By Charles Boehm – WASHINGTON, DC (Jul 13, 2017) US Soccer Players - Most likely, the USMNT won’t look back particularly fondly on Wednesday’s 3-2 Gold Cup win over Martinique. The underdogs roared, while the favorites fumbled, forced to sweat out a result that most expected to be a one-sided victory. A largely plodding first half gave way to a suddenly white-knuckle second, leaving many fans caught somewhere between frustration and adrenaline.
Is this a bad team? Has Bruce Arena lost the plot? A few deep breaths and a little perspective may be useful heading into Saturday’s meeting with Nicaragua, another David-and-Goliath occasion which may shape up in similar fashion.
“Trust the process” has become a stale sports meme thanks to the Philadelphia 76ers’ overuse of it as a rebuilding mantra. Regardless, it may be a useful phrase for USMNT watchers this week.
Arena has made clear that hunting a sixth Gold Cup championship is hardly the only or even the top priority this month. He wants to evaluate a few fresh faces, give opportunities to overlooked ones, and shape his player pool with the next year or so in mind. This would not appear to be mutually exclusive to making a trophy push. Co-favorites Mexico are doing much the same thing.
Fans generally find this sort of outlook laudable in the abstract. Some even thank the heavens when they see their wishes for certain younger or fringe players to get a call up granted. When they and their heroes don the jersey on game day – much less pay US Soccer’s or CONCACAF’s increasingly astronomical ticket prices – it quickly becomes a buzzkill at best, or an outright travesty at worst.
Arena called in a squad light on international experience, then started two dramatically different XIs in these first two games. When cast in this light, the shortcomings shown in terms of passing rhythm and situational leadership should become less galling, less surprising. This is what experimentation looks like. Thomas Edison tried out upwards of 3,000 designs before he settled on the best recipe for the light bulb.
Put bluntly, many of these guys are still getting to know one another, and coming to grips with what’s required. Their job is to synthesize all this quickly, and churn out quality when it counts. If they don’t take the chance that’s handed to them, the repercussions hit home on a personal level, and with more force than what even the most dedicated fan feels after a suboptimal showing by the team.
Yes, Arena did have a decent amount of pre-tournament camp time with which to prepare his group, thanks in large part to MLS clubs doing the federation a solid by letting players report early. Does it really all boil down to poor execution by the players? After a game like Wednesday’s, a realistic viewpoint would concede that he and his staff could probably have done a better job with the granular details as well.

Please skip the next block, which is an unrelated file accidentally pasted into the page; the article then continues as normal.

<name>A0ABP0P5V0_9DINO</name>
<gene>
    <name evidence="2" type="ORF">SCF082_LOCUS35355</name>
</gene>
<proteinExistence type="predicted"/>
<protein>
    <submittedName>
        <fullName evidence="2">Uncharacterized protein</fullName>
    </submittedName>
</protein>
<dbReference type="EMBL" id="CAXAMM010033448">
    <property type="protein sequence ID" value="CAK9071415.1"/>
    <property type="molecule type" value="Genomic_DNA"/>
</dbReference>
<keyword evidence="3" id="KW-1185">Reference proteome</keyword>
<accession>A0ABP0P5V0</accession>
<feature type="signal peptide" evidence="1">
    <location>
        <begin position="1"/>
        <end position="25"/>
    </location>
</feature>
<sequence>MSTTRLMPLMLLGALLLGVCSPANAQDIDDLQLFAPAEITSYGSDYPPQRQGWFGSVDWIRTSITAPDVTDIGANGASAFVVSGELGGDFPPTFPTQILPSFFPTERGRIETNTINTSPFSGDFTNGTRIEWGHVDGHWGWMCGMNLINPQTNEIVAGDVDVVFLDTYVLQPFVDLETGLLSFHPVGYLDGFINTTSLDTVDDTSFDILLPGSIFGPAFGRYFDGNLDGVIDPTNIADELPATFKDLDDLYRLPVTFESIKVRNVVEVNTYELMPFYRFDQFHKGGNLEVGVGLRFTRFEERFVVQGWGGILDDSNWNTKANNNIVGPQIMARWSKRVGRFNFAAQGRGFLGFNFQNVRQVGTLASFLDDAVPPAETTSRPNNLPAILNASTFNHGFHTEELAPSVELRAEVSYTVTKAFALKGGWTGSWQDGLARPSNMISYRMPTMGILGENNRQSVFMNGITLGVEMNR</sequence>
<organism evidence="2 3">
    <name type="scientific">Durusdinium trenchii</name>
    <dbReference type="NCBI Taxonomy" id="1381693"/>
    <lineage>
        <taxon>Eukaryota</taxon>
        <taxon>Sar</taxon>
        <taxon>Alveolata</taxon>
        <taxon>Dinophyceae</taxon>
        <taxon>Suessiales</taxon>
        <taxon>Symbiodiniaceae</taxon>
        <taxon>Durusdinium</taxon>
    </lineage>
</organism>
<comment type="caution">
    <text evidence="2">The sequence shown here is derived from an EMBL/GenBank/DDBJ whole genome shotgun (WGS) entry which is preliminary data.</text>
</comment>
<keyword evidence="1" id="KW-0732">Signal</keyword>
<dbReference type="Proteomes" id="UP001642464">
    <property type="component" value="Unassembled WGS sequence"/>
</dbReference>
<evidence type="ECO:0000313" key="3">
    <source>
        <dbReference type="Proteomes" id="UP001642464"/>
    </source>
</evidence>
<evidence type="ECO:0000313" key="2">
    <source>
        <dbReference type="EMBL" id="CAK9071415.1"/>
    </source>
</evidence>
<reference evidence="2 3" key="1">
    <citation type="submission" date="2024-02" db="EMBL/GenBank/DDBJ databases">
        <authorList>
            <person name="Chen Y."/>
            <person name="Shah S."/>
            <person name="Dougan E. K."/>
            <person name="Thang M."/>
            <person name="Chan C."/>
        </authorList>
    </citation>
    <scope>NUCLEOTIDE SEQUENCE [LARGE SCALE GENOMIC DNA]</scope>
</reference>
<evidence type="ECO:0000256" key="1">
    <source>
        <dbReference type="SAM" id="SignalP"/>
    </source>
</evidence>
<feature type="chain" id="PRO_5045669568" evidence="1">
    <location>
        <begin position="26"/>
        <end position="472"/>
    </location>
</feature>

This is the process. Players and coaches do their best to prepare for these occasions, then execute. Sometimes it’s not good enough. Sometimes the opponent rises to the occasion. Sometimes you do just enough to keep moving forward in a tournament setting like this, knowing that every game is a new landscape. There’s still ample time to turn this choppy week into a forgotten footnote.
An opponent like Martinique is generally perceived to be cannon fodder for even the most inexperienced US side. A program with the USMNT’s ambitions should welcome such expectations. They do, however, carry a cost when a couple of ‘blah’ performances stack up as they have this week. Originally labeled as ‘easy wins,’ the Panama and Martinique games may well become chips on their shoulders. It gives them even more to prove to their coach, their supporters, and themselves.
It’s more than a little unfair to all parties when outside observers casually dismiss the quality, savvy, and resilience of these so-called minnows. Recall that a much more battle-tested USMNT lineup fought hard to grab a 1-1 draw with Panama in a World Cup qualifying encounter earlier this year. Meanwhile Martinique knocked off Trinidad & Tobago – the nation that held the US to a goalless draw in the previous round of qualifying and made life difficult in last month’s Hexagonal clash in Colorado – to reach this edition of the Gold Cup.
The United States and Mexico would like to think that they’ve grown big and strong enough to bat aside these pesky little neighbors regardless of the circumstances. Circumstances have a funny way of wreaking havoc just the same.
Arena will likely urge his charges to direct Wednesday’s difficulties towards ensuring that Saturday becomes a blowout. Martinique’s decision to press the USMNT high and dictate terms more than the typical Cinderella will be a teaching point for all involved here. If Nicaragua tries something similar, the US should deliver a swift and painful reckoning.
If they don’t? Then perhaps some second-guessing of the process may be in order.
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